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'Judas and the Black Messiah' Review

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February 8, 2021
Hunter Friesen
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Fred Hampton was only 21 years old when he was murdered by Cook County police in an illegal home raid in 1969. He was drugged with a sedative to prevent him from fighting back and shot twice in the head while sleeping in front of his nine-month-pregnant partner, Deborah Johnson. 

Even though he died young, Hampton had already accomplished more than many of us could ever dream. As chairman of the Illinois chapter of the Black Panther Party, Hampton founded the multicultural organization, the Rainbow Coalition, and allied his party with other Chicago groups in an effort to end street violence and instigate social change. He was a born leader and speaker, moving hundreds with his words at the protests and educational courses he led. 

Now, after fifty years since his untimely death, Hampton is getting the biopic treatment in Judas and the Black Messiah.

The British-born Daniel Kaluuya portrays Hampton in a performance that can only be described as electrifying. Kaluuya has already made himself known with his lead performance in Jordan Peele’s Get Out and a supporting turn as a sadistic hitman in Steve McQueen’s Widows. Here, Kaluuya elevates his game even further as he channels both the powerfulness Hampton carried in public and the tenderness he had in private. There isn’t one second you’re not glued to him while he’s on screen. An Oscar nomination is bound to happen and a win would be deserved. 

Playing Judas to Hampton’s Black Messiah is LaKeith Stanfield (also in Get Out as the brainwashed Andre King). Stanfield plays William O’Neal, who was a petty Chicago criminal who became an informant for the FBI as he rose the ranks within the Black Panthers. O’Neal was the one who sedated Hampton in exchange for $200,000, an act he never considered a betrayal. Stanfield rises close to the level of Kaluuya as he gives a twitchy and layered performance that is nothing short of a career-best.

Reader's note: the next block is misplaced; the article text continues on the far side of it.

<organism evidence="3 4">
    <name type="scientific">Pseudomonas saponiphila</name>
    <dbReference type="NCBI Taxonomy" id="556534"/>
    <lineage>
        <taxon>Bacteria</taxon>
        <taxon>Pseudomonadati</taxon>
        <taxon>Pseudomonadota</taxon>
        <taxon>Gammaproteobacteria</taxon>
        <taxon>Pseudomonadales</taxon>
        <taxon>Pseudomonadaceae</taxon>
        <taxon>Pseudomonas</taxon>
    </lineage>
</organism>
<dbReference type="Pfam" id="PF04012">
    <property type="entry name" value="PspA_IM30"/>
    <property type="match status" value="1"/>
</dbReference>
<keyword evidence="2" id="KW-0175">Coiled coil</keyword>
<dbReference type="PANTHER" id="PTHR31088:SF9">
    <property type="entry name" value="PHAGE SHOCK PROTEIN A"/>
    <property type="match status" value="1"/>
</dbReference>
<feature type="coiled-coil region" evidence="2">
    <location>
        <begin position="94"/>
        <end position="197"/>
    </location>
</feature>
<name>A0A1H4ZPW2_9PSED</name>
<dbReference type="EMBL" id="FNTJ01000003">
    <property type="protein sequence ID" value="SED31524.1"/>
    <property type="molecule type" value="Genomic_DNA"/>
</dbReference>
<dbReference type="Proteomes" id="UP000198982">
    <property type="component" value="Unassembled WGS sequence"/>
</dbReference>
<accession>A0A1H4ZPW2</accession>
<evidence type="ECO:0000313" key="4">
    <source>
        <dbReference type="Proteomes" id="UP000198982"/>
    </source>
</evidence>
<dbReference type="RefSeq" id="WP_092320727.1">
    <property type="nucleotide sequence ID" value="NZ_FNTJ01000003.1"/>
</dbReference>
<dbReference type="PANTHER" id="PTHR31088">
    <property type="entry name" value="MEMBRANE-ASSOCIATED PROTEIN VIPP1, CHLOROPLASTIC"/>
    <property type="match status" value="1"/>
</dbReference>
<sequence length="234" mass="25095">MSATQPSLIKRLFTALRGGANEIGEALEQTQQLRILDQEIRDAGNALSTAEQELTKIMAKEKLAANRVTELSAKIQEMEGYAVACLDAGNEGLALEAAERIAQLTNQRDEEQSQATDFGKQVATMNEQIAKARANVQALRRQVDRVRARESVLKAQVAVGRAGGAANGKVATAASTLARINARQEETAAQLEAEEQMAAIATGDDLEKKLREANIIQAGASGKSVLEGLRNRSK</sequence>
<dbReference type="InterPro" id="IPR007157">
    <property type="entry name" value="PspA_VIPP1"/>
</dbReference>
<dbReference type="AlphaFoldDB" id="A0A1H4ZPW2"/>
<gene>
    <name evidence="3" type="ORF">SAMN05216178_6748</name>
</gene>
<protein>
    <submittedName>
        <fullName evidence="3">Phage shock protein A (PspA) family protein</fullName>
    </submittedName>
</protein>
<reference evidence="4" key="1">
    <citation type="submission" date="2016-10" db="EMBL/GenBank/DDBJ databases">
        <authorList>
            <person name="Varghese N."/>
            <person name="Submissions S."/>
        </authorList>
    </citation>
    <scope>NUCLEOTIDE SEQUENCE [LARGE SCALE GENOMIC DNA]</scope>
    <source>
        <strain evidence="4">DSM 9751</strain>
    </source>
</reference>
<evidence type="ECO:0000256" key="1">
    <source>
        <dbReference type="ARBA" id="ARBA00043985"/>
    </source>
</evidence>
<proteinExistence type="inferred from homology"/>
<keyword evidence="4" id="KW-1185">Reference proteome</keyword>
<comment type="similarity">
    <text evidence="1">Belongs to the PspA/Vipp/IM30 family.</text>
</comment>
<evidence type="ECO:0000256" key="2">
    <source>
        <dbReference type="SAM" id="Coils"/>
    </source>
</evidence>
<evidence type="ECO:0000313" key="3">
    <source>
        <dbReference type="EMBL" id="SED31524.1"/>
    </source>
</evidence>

Directed and co-written by Shaka King, Judas and the Black Messiah meets both criteria of a biopic, which is to be both entertaining and informative beyond the top-layer Wikipedia facts. We learn about Hampton through O’Neal, as we watch him ascend from the bottom to the top within the party, interacting with Hampton at various points in history. 

King doesn’t commit the sin of falling head over heels with his subject. Like the Messiah in the holy book, Hampton had his demons that he had to constantly wrestle with. King takes a similar approach that Steven Spielberg took with Lincoln, where we get a compelling real-life hero and learn about what they had to overcome both externally and internally. This treatment also extends to O’Neal, whom King doesn’t wholly vilify or pardon. We’re shown the path O’Neal initially led himself down and how he saw an opportunity to work for the FBI. While it’s an easy decision to make, King lets the audience decide how to perceive O’Neal’s actions.

With Steve McQueen’s go-to cinematographer Sean Bobbitt in his crew, King makes this one of the most surprisingly gorgeous movies of the year. Incorporating a mixture of long takes and over-saturation, King and Bobbitt perfectly illustrate the vibrant urban setting. And the jazz-infused score carries sharp tension with its low trombones. 

At just over two hours long, King carries his film with great energy from beginning to end. Expertly filmed action is interspersed throughout as well as sharply edited speeches that contain more action than the actual shootouts. Even when King falters for a few brief moments at the beginning of the third act, he picks himself back up and delivers an utterly spine-chilling and infuriating ending that properly uses the clichéd element of postscript.

Judas and the Black Messiah is an all-powerful work by director Shaka King and the two leads Daniel Kaluuya and LaKeith Stanfield. Both timely and historical, this biopic will surely land near the top of my best-of-year list and is not one to miss.

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